With the addition of new vocalist Antonio Palermo (of Underling) fame, nervousness around this album abounds, and rightfully so.

We are here to allay those fears, however. ‘Undying Light’, Fallujah’s fourth full-length, demonstrates a maturity, adaptation and sincerity that is often forgone in the clean-cut, super-produced, self-conscious progressive metal scene. This is an album of a band doing what it means to be progressive and consciously adapting to change.

Opener Glass House demonstrates this almost immediately, with the droning and reverberating guitar tones bringing more of a Skyharbor or Devin Townsend feel, albeit with extra production grit. Antonio’s oscillations between pained high shrieks and hardcore-styled rasps fit surprisingly well amongst the bands’ trademark stop/start, arpeggiated and expansive but pummeling riffing style.

The unmistakable, reverb-drenched wails and solos of guitarist Scott Carstairs remain in the mix, but it’s the rhythm section battery of drummer Andrew Baird and bassist Robert Morey that crack ever-shifting whips over the familiar and forlorn melodies.

Comparatively, Last Light begins with that cosy, familiar Fallujah format of jarring chords and warbling leads, but the addition of higher-register screeching and backup shouted vocals keep things interesting amongst a washing machine mix of tempo changes.  Militaristic snare rolls and bludgeoning double kicks keep that introspection and meandering rooted in solid footing.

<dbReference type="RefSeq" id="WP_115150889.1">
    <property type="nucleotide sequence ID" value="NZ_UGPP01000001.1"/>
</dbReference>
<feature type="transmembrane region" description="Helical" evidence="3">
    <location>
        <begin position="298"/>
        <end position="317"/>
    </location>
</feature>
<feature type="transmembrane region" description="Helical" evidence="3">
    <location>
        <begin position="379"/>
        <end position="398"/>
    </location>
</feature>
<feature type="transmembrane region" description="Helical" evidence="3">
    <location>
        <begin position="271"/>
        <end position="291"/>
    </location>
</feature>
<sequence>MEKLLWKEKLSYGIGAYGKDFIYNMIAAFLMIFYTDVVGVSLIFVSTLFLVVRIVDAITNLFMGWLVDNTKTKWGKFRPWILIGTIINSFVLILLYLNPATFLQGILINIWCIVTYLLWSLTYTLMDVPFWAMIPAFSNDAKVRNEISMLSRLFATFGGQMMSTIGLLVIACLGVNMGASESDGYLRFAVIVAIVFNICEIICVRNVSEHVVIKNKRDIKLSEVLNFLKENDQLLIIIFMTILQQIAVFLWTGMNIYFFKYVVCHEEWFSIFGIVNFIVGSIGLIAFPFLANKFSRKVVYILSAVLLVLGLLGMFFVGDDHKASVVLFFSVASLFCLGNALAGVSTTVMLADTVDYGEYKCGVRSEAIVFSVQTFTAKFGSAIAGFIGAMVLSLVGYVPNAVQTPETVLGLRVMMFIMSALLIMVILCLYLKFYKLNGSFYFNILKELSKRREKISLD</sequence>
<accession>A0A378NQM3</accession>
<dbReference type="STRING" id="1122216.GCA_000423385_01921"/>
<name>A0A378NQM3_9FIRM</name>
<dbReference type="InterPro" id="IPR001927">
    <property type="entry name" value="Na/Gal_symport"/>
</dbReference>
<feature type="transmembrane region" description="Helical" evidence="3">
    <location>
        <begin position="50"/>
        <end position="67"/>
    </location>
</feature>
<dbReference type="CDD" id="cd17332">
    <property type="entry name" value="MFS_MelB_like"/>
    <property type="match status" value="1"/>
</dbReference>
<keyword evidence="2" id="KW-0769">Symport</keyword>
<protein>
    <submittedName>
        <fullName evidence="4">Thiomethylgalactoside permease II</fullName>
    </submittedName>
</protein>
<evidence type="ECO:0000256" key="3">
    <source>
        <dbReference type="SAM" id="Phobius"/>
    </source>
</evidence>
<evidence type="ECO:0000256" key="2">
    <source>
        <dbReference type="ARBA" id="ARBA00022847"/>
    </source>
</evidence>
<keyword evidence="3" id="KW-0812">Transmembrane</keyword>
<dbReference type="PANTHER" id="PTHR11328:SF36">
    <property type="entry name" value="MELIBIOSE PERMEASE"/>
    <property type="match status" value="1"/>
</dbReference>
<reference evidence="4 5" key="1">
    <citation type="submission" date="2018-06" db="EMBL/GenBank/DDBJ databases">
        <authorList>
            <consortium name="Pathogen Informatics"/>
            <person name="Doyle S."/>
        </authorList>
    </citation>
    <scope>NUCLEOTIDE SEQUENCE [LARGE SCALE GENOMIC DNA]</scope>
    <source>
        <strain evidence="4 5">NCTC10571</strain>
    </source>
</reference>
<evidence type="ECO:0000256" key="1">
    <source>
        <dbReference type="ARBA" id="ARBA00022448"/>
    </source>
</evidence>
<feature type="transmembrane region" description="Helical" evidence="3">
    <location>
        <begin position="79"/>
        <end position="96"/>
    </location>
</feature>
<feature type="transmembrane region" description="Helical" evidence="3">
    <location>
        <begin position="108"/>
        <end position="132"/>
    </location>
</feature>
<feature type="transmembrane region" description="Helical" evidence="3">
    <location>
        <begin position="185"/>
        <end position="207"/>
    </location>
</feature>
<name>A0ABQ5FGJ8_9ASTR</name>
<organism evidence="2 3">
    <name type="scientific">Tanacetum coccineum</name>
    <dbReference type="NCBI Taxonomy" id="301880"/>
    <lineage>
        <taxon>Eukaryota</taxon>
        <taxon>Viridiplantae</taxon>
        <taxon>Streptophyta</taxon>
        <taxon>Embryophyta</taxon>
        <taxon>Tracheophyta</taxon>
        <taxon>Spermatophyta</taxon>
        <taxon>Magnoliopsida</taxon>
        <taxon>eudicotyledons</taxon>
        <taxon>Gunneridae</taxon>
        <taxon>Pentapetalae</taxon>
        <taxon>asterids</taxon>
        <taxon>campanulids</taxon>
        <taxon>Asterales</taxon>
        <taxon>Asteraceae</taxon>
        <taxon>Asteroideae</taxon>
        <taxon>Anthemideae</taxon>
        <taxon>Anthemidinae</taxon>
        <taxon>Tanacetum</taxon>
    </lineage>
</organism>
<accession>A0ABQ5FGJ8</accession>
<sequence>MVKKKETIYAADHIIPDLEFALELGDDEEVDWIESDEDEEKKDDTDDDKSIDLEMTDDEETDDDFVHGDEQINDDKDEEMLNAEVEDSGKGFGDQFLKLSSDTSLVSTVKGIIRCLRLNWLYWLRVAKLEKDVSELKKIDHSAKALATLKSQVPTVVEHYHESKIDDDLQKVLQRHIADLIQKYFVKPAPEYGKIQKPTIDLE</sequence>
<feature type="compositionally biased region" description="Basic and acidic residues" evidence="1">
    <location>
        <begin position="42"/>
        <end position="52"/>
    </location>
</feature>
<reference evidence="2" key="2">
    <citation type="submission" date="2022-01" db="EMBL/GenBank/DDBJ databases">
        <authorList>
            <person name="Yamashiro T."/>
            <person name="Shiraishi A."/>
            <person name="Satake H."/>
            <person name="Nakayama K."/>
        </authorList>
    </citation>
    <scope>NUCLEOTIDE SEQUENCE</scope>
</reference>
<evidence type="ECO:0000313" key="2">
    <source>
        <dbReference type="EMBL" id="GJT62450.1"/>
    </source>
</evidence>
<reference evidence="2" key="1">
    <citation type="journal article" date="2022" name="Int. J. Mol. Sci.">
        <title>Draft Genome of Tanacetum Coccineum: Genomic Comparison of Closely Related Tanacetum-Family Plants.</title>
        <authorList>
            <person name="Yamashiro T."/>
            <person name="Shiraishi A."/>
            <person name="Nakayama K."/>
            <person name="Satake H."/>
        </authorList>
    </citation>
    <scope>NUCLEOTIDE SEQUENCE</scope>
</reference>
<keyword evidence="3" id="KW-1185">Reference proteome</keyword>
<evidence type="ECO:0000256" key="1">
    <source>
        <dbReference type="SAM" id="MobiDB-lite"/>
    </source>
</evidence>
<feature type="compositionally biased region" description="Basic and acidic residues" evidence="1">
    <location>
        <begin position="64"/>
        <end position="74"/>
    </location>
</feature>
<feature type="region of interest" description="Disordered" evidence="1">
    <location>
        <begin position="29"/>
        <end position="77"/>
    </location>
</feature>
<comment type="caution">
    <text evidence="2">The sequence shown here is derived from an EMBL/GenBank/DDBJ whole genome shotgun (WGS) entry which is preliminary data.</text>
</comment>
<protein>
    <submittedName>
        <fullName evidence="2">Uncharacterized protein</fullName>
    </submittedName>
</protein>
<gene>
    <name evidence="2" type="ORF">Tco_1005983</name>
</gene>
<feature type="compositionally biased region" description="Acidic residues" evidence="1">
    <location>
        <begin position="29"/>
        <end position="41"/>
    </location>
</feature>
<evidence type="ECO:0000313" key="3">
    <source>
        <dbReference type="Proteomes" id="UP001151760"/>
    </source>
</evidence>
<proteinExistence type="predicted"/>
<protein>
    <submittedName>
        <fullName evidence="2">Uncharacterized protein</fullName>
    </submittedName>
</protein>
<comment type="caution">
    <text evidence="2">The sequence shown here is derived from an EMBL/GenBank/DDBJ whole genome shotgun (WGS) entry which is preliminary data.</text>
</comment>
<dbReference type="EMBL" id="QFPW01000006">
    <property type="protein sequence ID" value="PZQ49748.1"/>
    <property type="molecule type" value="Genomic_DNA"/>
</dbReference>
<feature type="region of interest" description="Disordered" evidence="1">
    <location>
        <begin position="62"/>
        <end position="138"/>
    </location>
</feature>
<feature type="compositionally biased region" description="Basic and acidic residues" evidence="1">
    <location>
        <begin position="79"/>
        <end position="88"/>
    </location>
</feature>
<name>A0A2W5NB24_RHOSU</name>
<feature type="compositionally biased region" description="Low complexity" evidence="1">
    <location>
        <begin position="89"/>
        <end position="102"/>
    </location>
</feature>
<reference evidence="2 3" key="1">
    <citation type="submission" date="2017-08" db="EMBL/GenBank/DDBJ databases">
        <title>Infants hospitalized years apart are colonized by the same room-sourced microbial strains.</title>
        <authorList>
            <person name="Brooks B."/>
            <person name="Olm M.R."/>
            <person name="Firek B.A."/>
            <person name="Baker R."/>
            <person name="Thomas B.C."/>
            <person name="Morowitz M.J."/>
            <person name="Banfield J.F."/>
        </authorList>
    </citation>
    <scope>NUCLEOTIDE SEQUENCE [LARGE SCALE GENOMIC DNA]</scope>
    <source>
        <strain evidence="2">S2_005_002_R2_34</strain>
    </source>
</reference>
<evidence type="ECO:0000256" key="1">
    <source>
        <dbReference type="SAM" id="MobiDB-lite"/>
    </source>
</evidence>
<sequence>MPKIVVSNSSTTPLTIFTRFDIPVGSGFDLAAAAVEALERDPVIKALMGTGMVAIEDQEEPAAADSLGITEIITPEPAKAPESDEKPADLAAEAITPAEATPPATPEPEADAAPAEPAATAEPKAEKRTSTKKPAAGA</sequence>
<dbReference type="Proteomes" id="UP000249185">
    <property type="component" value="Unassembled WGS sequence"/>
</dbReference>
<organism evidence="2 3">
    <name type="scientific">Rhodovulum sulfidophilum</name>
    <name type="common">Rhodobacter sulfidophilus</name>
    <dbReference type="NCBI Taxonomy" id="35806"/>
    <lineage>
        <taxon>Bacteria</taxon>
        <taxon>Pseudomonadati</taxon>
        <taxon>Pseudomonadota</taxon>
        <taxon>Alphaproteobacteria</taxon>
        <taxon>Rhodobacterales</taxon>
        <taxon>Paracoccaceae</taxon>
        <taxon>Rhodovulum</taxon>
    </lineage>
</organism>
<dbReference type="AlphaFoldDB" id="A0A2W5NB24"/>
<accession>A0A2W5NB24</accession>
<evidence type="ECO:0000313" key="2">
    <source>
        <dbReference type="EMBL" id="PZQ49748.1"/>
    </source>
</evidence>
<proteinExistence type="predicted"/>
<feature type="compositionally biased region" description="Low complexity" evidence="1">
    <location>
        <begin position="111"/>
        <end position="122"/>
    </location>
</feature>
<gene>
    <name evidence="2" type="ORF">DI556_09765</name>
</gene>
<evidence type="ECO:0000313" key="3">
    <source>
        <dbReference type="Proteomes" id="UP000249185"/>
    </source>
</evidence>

Interestingly, our to-be-expected ambient interlude here, complete with thundering bass fills, quickly puts the navel-gazing leads on the backseat in favour of a more direct and riff-driven approach. On face value, it all feels simplistic, but there’s actually a hell of a lot going on in the background. These deceptive walls of riff are a prominent feature in this album, substituting prior albums’ tendencies to fly off into the lands of leads and bends with chords at the forefront.

Ultraviolet reinforces this new focus with punchy and evil chords foregrounded alongside a tribal rhythmic intro, the faintness of those leads adding just the right amount of subtle melancholy. Throaty barks and shrieks start atop a blastbeat-laden section, and the requisite quiet parts are also underpinned by some very thick, deliberately focused riffs. This sense of stability and solidarity of the riff, not the meandering leads or technical runs, adds a very Deftones feel to the album. We see this in Dopamine, jarring chords, pulsing basslines and measured roars offering a purposefully subdued verse. Plodding along at a consistent tempo and darker in tone, there’s little of the usual fanciful variation and soaring dynamics here, save for some buried and layered vocals and lead work. This obvious decision to uphold the riff in favour of fancy footwork is a boon, stripping away that chin-stroking prog expectation and delivering a concise, sincere product.

Given how much this album sonically pays homage to Devin Townsend’s wall-of-riff classic ‘Ocean Machine’, the next delivery of tsunami-sized, staggered chords and leads is aptly titled ‘The Ocean Above’. With swaggering riffs, the gait of the rhythm section provides an uneasy sway underneath screams and reverberating leads. Subtle shifts in the chord progressions punch a tone or two in which you can feel on an emotional level. The juxtaposition of barely-audible cleans and throaty roars adds to this off-key visceral dynamic quite well, too. Showing itself out the door without too much fuss, it ends a tad anticlimactically but not in a bad way at all.